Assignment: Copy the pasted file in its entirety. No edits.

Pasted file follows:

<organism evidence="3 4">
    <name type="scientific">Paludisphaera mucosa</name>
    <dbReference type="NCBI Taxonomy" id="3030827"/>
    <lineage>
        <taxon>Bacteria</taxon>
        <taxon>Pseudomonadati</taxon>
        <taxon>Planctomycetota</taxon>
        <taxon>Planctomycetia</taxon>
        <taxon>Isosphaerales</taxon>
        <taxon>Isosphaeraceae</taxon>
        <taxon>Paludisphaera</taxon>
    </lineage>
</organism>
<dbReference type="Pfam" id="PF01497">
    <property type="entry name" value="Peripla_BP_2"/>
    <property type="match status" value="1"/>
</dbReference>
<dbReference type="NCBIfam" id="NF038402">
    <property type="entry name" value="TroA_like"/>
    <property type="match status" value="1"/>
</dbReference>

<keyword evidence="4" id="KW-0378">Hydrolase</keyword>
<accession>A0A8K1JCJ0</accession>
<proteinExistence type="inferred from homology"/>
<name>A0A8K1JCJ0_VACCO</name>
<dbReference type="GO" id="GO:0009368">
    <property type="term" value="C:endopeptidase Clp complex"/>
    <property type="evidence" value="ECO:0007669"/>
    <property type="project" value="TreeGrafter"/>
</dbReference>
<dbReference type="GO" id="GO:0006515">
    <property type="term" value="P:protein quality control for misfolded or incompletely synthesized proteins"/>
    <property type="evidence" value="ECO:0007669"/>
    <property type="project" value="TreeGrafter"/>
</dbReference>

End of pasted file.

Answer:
<organism evidence="3 4">
    <name type="scientific">Paludisphaera mucosa</name>
    <dbReference type="NCBI Taxonomy" id="3030827"/>
    <lineage>
        <taxon>Bacteria</taxon>
        <taxon>Pseudomonadati</taxon>
        <taxon>Planctomycetota</taxon>
        <taxon>Planctomycetia</taxon>
        <taxon>Isosphaerales</taxon>
        <taxon>Isosphaeraceae</taxon>
        <taxon>Paludisphaera</taxon>
    </lineage>
</organism>
<dbReference type="Pfam" id="PF01497">
    <property type="entry name" value="Peripla_BP_2"/>
    <property type="match status" value="1"/>
</dbReference>
<dbReference type="NCBIfam" id="NF038402">
    <property type="entry name" value="TroA_like"/>
    <property type="match status" value="1"/>
</dbReference>

<keyword evidence="4" id="KW-0378">Hydrolase</keyword>
<accession>A0A8K1JCJ0</accession>
<proteinExistence type="inferred from homology"/>
<name>A0A8K1JCJ0_VACCO</name>
<dbReference type="GO" id="GO:0009368">
    <property type="term" value="C:endopeptidase Clp complex"/>
    <property type="evidence" value="ECO:0007669"/>
    <property type="project" value="TreeGrafter"/>
</dbReference>
<dbReference type="GO" id="GO:0006515">
    <property type="term" value="P:protein quality control for misfolded or incompletely synthesized proteins"/>
    <property type="evidence" value="ECO:0007669"/>
    <property type="project" value="TreeGrafter"/>
</dbReference>